Suggestions were raised after the Metro Manila Development Authority reportedly said that it is looking into possibly implementing daylight saving time (DST) to ease the traffic congestion in the metro.
This DST proposal came amid the heavy vehicular traffic observed in the National Capital Region under COVID-19 Alert Level 1, where movement restrictions are more relaxed.
MMDA Chairman Romando Artes reportedly said that DST was among the recommendations received by the government agency in combatting the congestion on the roads.
“Baka daw po puwede na ang pasok sa gobyerno at ang ‘yung mga transaksiyon sa gobyerno ay simulan ng 7 o’ clock at mag-end ng 4 o’ clock,” Artes was quoted in GMA’s “Unang Balita” on Friday.
“‘Yan pong isang oras na adjustment na iyan sa pasok po sa gobyerno ay malaking bagay dahil hindi lamang ang pumapasok sa trabaho sa gobyerno ang apektado niyan, kundi pati na rin po ‘yung mga may transaksiyon sa gobyerno,” he added.
Artes said that the MMDA will look into the proposal.
The report said that based on the agency’s data, there were 405,000 vehicles traversing EDSA daily pre-pandemic.
Before the recent oil price hikes, the number was at 390,000. It went down to 370,000 during the increased prices of petroleum products.
What is DST?
Daylight saving time is defined by timeanddate.com as “the practice of setting the clocks forward one hour from standard time during the summer months, and back again in the fall, in order to make better use of natural daylight.”
This is because days start to get longer as the season shifts from winter to spring and then summer, when the earth’s axis is tilted directly towards the sun.
During this season, those practicing DST maximize the daylight hours.
“The logic is that by springing forward and falling back, people add an hour of sunlight to the end of the work day,” an article from National Geographic reads.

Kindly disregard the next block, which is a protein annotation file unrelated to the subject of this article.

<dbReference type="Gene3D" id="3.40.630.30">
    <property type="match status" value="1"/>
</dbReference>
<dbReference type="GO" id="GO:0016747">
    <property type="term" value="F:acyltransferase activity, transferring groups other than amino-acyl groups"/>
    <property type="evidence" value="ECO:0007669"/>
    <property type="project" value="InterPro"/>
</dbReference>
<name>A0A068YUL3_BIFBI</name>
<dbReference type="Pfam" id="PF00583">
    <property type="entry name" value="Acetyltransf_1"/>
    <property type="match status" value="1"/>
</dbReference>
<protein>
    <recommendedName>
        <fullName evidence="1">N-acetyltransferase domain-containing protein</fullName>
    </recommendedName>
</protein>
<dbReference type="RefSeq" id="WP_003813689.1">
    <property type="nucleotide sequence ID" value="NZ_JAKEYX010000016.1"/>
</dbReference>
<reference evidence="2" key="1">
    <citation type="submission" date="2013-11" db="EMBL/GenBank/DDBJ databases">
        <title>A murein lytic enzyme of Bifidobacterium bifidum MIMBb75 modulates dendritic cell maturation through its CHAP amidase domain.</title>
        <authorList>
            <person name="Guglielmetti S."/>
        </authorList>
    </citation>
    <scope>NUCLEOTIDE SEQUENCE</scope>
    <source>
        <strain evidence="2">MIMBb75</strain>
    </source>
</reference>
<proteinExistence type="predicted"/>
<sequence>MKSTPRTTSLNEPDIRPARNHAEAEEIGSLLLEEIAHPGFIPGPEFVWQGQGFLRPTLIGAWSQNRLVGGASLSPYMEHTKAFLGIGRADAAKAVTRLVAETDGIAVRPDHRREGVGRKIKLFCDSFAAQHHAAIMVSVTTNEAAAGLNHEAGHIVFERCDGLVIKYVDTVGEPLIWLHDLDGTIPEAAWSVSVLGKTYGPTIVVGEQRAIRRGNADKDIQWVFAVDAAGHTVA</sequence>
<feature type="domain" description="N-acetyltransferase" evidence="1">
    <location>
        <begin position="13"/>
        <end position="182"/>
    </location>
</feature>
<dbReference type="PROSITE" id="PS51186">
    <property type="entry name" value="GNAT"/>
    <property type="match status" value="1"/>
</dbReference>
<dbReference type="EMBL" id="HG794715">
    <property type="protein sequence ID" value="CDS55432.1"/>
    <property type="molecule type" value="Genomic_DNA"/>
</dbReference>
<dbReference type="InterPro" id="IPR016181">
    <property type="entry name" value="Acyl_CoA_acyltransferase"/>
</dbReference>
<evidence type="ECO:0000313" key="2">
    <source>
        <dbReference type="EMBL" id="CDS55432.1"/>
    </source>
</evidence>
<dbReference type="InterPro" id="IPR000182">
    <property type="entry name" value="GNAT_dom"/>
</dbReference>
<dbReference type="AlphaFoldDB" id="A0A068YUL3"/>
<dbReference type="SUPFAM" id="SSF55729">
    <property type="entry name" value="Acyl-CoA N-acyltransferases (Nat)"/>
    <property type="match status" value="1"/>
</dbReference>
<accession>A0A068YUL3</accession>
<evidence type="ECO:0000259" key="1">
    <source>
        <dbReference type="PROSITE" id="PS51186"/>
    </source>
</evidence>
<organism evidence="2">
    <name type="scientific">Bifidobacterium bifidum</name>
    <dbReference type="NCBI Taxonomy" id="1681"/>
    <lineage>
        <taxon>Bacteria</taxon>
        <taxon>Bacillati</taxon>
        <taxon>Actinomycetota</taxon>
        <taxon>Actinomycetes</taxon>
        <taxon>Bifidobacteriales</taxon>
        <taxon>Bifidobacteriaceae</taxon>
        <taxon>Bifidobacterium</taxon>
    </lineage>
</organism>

DST is also implemented to reduce the amount of energy needed for artificial light during evening hours.
It is commonly implemented in countries in the Northern Hemisphere such as the United States and those in Europe.
Those in the Southern Hemisphere also implement it, such as some parts of Australia and New Zealand.
Countries in equatorial and tropical climates generally do not implement this as the daylight hours in this area are similar every season.
Those living farther from the equator, on the other hand, experience longer daylight hours during the summer, hence the practice of DST.
DST to resolve traffic?
The DST proposal eyed to combat traffic congestion did not amuse some Filipinos who instead called for the implementation of work from home setup.
“This isn’t a solution lol, this just pushes traffic to a different time slot. Mandatory rotational WFH (work from home) for offices is a better (bandaid) solution IMO (in my opinion),” a Twitter user said in response to MMDA.
“Lol man, just let people work at home and take out that obligatory back-to-office setup. If we can do our jobs at home, give the road to those who actually need it,” another online user said.
A 2014 report by the Japan International Cooperation Agency (JICA) said that the country was projected to lose P3.5 billion daily due to traffic congestion in Metro Manila.
Without new transportation infrastructure, the loss can rise to P5.4 billion daily by 2035, according to the JICA chief representative to the Philippines.
Others suggested that the state of public transport and commuting be improved instead.
“But what does daylight saving time even ACHIEVE???? Just delaying the inevitable, pls. hindi talaga uusad hangga’t ‘di pinapaunlad mass transportation (and) urban development,” a Twitter user commented.
“How about they fix the commute transportation system here in the country instead?” another online user said.
“Sana ini-improve na lang nila mga trains and buses (plus) bike lanes,” a different Filipino tweeted.
“Fix mass public (transportation) and encourage eco-friendly transport like bikes,” another online user said.
The government recently announced the completion of the Metro Rail Transit (MRT) rehabilitation project that was started in 2019 with assistance from the Japanese government.
According to Transport Secretary Arthur Tugade, passengers experiencing unloading incidents in the railway would become a thing of the past.